Smith-9th Sts F/G Station Returns to Service
After a nearly two-year absence, and trains are now making regular stops at Brooklyn’s Smith-9th Streets Station. This historic facility has undergone a complicated, ground-up renewal, performed in conjunction with the rebuilding of the Culver Viaduct and designed to breathe new life into a facility that first saw service during the depths of the Great Depression.
Though work is still underway, the majority of the station project is complete and the stop is once again available to riders.
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“We are very happy to return the Smith-9th Streets Station to the customers who rely on it, and to return subway service to these growing and thriving sections of Red Hook, Gowanus and Carroll Gardens,” Acting MTA Chairman Fernando Ferrer said. “This station is vastly improved thanks to the investments of the MTA Capital Program, and we are glad to return it to our customers.”
“This has been a long and complicated project and the community has demonstrated tremendous patience throughout, and for that we are extremely grateful,” said Acting NYC Transit President Carmen Bianco. “The entire Culver project serves as an example of how in a system as old and vast as ours, renewing, rebuilding and rehabilitating must be an ongoing effort. We will never be in a position where we can step back and say it’s done.”
Opened on October 7, 1933, Smith-9th Streets is one of only two original IND system stations constructed above ground. (The other is Fourth Ave., one station away.) Situated at the summit of the Culver Viaduct, the station’s extreme elevation was necessary to allow clearance for tall-masted vessels passing on the Gowanus Canal below. At nearly 88 feet, Smith-9th Streets is the highest subway station in the world, which in itself presented some challenges to the first-ever rehabilitation of this historic stop.
The $32 million station rehabilitation project at the Smith-9th Streets station is part of the $389 million project to rehabilitate the Culver Viaduct. Smith-9th Streets was closed from May 2011 until today, requiring customers to use either the Carroll St. or Fourth Ave. stations. The MTA eased travel by adding service to nearby bus routes and equipping the B61 route with MTA Bus Time. The community was continually updated throughout this project, which was delayed both by contractor issues and the effects of Superstorm Sandy.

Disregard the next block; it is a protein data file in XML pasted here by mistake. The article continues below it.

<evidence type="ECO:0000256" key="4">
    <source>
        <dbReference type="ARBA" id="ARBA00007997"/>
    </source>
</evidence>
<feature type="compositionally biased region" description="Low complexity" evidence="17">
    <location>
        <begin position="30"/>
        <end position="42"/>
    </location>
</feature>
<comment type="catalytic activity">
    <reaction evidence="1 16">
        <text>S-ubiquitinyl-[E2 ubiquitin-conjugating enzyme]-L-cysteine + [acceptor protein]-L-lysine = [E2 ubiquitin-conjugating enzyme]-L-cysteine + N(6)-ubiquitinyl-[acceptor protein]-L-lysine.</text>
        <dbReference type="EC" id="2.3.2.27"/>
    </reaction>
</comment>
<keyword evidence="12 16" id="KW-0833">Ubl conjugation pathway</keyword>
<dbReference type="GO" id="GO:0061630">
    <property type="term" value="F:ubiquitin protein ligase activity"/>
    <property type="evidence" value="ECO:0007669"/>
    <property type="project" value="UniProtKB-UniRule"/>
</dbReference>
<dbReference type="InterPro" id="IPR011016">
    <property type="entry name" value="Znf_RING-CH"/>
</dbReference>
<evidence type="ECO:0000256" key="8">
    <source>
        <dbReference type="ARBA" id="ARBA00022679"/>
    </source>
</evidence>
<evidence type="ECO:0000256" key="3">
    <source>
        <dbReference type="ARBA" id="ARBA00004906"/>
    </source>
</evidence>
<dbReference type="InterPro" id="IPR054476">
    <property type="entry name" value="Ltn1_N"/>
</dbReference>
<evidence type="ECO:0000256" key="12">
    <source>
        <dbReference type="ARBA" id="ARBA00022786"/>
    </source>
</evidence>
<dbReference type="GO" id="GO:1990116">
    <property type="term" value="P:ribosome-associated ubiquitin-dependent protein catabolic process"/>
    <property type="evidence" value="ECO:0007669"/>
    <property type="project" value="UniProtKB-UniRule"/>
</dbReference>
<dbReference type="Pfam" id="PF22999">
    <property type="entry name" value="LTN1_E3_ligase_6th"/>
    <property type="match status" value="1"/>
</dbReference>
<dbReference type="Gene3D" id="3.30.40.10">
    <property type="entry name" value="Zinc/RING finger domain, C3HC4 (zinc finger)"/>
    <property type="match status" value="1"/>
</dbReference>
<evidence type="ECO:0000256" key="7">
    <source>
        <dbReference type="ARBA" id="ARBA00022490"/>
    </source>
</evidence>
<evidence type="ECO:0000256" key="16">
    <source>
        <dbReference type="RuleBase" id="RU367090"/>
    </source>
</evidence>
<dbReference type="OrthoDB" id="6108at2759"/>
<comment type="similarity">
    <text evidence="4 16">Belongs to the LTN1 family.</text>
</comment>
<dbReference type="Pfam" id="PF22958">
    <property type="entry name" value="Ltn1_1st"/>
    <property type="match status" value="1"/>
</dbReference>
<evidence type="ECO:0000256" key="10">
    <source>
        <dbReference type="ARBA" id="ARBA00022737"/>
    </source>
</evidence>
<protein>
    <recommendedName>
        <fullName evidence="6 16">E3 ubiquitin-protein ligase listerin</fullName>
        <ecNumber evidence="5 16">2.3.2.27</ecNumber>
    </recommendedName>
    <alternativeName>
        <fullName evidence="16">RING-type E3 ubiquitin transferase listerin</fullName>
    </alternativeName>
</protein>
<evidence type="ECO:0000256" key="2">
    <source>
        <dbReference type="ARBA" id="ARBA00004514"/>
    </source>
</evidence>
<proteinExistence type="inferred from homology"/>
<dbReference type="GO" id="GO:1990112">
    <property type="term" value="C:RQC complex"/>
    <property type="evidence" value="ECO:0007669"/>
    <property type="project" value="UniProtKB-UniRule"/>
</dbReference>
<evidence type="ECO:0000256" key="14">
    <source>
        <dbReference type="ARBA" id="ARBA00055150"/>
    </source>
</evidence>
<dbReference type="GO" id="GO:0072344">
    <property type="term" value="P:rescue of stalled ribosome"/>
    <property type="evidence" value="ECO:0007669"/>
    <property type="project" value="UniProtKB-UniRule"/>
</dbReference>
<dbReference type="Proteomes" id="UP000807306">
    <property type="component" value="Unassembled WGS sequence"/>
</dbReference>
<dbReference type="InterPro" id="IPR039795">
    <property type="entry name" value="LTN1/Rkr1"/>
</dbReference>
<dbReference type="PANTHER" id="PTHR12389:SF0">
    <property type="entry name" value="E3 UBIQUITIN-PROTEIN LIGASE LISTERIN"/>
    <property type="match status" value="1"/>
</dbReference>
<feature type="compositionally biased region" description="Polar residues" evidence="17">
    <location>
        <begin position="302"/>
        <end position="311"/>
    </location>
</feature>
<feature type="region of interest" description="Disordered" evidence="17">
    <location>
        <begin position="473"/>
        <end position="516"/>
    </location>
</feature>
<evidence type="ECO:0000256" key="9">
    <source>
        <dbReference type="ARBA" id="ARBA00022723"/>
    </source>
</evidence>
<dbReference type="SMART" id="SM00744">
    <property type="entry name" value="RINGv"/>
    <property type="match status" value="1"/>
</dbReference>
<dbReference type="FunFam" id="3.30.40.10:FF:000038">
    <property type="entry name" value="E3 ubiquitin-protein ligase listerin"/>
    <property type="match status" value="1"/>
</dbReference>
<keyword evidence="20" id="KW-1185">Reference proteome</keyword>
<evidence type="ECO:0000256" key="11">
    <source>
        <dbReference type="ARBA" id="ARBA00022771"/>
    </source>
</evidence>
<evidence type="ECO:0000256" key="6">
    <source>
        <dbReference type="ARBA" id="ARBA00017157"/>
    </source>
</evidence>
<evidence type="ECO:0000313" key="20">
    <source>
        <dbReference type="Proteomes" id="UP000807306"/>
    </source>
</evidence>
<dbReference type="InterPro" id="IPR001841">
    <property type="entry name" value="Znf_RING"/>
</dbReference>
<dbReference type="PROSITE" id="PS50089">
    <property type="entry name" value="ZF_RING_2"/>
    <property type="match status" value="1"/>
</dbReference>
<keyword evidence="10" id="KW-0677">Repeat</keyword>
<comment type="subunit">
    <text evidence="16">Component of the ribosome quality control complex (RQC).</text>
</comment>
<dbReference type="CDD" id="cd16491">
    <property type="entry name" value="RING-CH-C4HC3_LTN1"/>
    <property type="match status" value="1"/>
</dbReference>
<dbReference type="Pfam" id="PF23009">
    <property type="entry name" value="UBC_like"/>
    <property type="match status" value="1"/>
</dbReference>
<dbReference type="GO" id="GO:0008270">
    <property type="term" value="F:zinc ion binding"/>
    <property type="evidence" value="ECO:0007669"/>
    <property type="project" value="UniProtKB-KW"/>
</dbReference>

In 2010, the most recent year with full service at the station, Smith-9th Streets had 4,763 fare registrations per day, ranking 286 out of the subway system’s 421 stations and complexes. It ranks 93 out of 157 in Brooklyn.
The station reconstruction work features a new and expanded street-level control house, including refurbishment of the station agent booth, customer information center, customer waiting areas including ceilings, floors and walls, a new architectural metal panel escalator enclosure and rehabilitated stairs and platforms.
The station escalators were refurbished by in-house forces. The station’s structural steel and concrete elements were either repaired or replaced. ADA features were also installed, including uniform dimensions of stair risers and treads with proper height and size of stair handrails for easier accessibility and tactile warning strips at platform edges.
The project also called for the installation of new lighting, state-of-the-art public address and CCTV systems, as well as a 14-foot-tall mosaic, installed as part of the MTA’s Arts for Transit program.
Though some of the finishing touches are yet to be completed, the station’s improved appearance is clear even while advancing an early 20th century design to 21st century standards of beauty, efficiency and durability.
MTA Arts for Transit Installation at Smith-9th Streets
Artist Alyson Shotz has created a series of artworks for the Smith-9th Streets Station, which uses the local maritime history of the surrounding Gowanus and Red Hook communities. Shotz has maintained a studio near the station in Red Hook for over ten years, and has long been fascinated by the history that can be found in the cobblestoned streets and old factory buildings.
The area’s maritime history is at a remove from the casual viewer and Shotz brings it to the forefront, first, in the station’s mezzanine level, seen by arriving travelers who make their way from the elevated platform to escalators. There are 26 windows etched with silver reflective ink in layers of glass that create a prismatic effect as one passes them. Each features a different historic nautical map of the waters that are in the general direction the viewer is facing.
The maps are from the 1700’s to 1900’s and show the Red Hook and Gowanus waterfront and the changes evident as time progresses. The contemporary landscape seen through the windows completes the evolution. The type of glass used makes the maps seem to fade in and out, depending on the time of day and the movement of transit riders through the space. Of special interest is that these windows were boarded up for decades and the station rehabilitation enabled them to be replaced with new frames, making the station, the highest in the NYC Transit system, a place filled with natural light.
At the station entrance on 9th Street, four large transom windows are etched with what appears to be an elegant line drawing, but which is actually a historic plan of a boat hull, built in Brooklyn around 1770. The piece functions both as an abstract drawing and a marker for this ship building activity that once dominated the neighborhood.
The rear wall of the station building also may seem like an abstract line drawing created in stainless steel against a vivid blue tile mosaic background. However, as one moves closer, it is revealed as a nautical map, with numbers for depth and letters for directions. The mosaic map was adapted from a 1779 nautical map of New York Harbor as seen from the shoreline of Brooklyn.